Photo courtesy of Summit County Open Space and Trails

SUMMIT COUNTY, Colo. – This week, the Colorado State Forest Service, Summit County Open Space and Trails, and the Rocky Mountain Youth Corps began the first phase of a hazardous fuels reduction and forest health treatment at Settler’s Creek Open Space in east Keystone. Work will last for three weeks and include chainsaw felling and piling of dead and diseased lodgepole pine.

“This site was selected based on the large quantity of standing dead, beetle-killed pine and the abundance of parasitic dwarf-mistletoe, along with the proximity to homes and critical infrastructure including the Xcel Energy transmission line,” said Jordan Mead, resource specialist with Summit County Open Space and Trails.

The treatment aims to eliminate the dead and mistletoe-infested lodgepole pines, which are susceptible to drought, fire and other diseases. Settler’s Creek has an abundance of aspen regeneration in the understory, along with healthy spruce, pine and fir saplings.

“By removing diseased lodgepole pine, we will open up space for healthy seedlings and saplings to grow into the canopy,” Mead said.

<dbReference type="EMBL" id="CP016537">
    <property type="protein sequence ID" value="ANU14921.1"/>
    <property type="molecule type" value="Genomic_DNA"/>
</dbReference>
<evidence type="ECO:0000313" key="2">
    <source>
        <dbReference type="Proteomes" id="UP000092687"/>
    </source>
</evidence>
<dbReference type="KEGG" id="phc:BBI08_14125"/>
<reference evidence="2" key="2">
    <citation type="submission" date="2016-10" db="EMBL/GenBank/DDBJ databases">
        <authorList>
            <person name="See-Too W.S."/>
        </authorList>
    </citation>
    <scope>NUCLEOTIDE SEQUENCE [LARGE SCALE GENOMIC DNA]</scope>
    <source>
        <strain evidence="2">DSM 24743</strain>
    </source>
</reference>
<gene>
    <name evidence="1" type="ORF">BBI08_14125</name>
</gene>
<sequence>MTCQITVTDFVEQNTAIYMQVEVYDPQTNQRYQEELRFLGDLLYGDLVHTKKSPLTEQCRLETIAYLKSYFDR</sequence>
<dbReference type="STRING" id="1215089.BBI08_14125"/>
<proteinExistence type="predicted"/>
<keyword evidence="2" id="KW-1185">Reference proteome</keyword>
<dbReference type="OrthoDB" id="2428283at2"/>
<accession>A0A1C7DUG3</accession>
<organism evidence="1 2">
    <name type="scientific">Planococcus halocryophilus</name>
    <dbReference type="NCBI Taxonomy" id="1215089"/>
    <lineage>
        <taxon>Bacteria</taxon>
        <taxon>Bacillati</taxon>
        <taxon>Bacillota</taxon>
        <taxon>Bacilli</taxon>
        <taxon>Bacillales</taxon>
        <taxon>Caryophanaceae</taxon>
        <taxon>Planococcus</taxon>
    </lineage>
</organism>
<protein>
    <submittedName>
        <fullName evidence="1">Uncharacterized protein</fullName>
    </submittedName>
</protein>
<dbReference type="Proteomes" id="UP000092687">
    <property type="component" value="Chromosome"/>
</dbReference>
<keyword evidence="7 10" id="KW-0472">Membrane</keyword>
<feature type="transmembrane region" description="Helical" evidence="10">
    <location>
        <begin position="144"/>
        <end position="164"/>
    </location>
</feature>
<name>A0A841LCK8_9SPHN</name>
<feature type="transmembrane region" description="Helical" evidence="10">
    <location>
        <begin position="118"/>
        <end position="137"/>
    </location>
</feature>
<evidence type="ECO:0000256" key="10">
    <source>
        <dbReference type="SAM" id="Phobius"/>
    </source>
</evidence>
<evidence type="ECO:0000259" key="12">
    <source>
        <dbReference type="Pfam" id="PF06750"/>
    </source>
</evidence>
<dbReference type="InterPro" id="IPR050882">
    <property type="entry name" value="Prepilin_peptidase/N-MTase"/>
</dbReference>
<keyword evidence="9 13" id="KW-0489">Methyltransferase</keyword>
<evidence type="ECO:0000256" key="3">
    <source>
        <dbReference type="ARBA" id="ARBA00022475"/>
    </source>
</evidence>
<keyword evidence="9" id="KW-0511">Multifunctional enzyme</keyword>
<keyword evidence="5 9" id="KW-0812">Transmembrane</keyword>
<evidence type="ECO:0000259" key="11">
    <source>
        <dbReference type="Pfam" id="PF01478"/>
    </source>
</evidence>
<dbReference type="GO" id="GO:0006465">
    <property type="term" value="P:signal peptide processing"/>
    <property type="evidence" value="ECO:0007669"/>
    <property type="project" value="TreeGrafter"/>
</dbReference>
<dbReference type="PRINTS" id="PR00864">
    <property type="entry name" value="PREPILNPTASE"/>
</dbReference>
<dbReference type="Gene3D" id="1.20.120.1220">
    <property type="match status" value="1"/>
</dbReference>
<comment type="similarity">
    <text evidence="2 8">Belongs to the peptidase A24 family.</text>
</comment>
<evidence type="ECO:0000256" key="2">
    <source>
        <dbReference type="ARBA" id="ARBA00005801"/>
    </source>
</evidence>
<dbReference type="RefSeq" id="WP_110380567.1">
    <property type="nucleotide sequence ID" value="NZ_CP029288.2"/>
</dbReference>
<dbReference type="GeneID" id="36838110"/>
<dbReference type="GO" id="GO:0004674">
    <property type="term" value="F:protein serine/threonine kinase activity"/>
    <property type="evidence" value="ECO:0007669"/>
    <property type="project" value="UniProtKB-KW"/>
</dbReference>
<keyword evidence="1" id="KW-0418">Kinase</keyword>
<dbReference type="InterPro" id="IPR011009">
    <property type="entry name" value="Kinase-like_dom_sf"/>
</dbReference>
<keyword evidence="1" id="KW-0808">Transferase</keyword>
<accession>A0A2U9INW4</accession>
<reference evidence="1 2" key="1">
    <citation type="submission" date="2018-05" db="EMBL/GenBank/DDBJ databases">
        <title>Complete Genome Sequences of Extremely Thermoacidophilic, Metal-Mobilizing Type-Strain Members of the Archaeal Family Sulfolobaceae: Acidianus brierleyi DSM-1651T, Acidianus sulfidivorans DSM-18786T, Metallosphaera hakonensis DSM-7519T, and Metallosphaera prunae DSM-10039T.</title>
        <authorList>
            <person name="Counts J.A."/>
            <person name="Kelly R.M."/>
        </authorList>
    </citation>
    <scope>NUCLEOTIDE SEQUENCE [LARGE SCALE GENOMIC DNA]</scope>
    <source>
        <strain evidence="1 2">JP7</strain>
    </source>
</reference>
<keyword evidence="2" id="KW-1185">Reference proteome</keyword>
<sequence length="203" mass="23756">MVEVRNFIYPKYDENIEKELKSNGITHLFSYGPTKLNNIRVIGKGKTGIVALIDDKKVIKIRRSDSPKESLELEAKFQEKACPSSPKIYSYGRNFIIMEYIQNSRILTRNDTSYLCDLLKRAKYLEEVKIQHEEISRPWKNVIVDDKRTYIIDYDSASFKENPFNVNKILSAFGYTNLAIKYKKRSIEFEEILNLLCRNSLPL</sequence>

Community Protection, Wildlife Benefits

Aspen stands retain higher moisture levels than pine stands and can serve as a fuelbreak under certain conditions. Promoting aspen will also increase natural cover and forage for wildlife, which use the nearby Jones Gulch as a movement corridor.

Neighbors in the Settler’s Creek, Alders, Trapper’s Crossing and Ski Tip subdivisions should expect to hear chainsaws running on weekdays through the duration of the project. Trails and access routes will be closed for short periods, not to exceed 30 minutes at a time, to fell trees near these routes and clear the downed trees. Anyone travelling through the project area should use an abundance of caution and obey all posted signage.

Map courtesy of Summit County Open Space and Trails

The second phase of the project will include 1-2 pile burn days in the winter of 2022. Burning will occur with at least 6 inches of snow on the ground and a forecast that ensures adequate smoke ventilation and rapid pile consumption.

This project is funded by a Great Outdoors Colorado Conservation Youth Corps Grant, along with the Summit County Strong Futures Fund, which dedicates $1 million annually for wildfire mitigation strategies. For more information, please visit